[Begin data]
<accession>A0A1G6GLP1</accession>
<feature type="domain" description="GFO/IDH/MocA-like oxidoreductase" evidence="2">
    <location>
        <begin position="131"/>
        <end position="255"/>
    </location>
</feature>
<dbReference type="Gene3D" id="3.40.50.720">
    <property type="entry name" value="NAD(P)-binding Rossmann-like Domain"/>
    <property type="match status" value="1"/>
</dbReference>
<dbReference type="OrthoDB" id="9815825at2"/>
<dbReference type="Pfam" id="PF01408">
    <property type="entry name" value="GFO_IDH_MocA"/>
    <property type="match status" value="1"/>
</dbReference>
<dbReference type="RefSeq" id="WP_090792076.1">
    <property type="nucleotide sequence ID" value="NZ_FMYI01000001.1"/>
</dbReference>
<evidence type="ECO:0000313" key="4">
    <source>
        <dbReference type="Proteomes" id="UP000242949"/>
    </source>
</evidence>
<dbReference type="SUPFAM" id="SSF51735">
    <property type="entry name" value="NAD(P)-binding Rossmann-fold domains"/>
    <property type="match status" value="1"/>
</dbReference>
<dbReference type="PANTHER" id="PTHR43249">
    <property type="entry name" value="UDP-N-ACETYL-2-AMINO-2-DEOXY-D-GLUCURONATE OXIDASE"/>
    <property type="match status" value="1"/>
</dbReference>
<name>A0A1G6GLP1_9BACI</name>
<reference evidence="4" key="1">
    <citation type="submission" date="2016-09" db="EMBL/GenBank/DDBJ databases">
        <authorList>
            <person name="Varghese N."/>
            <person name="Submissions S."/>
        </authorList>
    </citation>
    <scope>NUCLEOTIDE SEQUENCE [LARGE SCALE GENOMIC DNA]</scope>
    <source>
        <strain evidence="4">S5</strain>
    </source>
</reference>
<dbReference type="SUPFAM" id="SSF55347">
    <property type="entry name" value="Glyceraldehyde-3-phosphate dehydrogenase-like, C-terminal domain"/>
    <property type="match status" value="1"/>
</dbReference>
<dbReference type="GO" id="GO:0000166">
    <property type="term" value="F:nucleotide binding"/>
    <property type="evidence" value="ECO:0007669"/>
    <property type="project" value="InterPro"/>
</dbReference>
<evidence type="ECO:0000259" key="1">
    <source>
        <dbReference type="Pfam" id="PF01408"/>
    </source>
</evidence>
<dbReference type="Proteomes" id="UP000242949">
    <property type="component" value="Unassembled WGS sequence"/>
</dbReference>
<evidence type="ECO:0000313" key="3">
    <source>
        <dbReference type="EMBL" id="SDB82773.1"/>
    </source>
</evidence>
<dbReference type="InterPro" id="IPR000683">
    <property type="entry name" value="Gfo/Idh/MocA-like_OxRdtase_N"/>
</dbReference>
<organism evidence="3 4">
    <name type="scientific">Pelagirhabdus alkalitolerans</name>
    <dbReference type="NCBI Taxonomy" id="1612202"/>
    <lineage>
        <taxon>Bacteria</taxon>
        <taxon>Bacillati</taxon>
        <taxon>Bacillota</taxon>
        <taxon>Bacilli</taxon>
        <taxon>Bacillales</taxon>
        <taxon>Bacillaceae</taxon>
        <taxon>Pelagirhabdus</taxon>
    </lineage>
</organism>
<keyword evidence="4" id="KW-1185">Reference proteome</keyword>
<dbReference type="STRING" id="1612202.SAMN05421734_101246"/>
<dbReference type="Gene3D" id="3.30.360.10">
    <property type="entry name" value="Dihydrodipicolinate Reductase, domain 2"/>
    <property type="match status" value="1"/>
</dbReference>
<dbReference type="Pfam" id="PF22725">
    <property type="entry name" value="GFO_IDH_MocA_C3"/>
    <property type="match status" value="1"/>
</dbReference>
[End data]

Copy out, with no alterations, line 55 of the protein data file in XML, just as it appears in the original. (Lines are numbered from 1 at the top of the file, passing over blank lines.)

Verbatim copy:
<evidence type="ECO:0000259" key="1">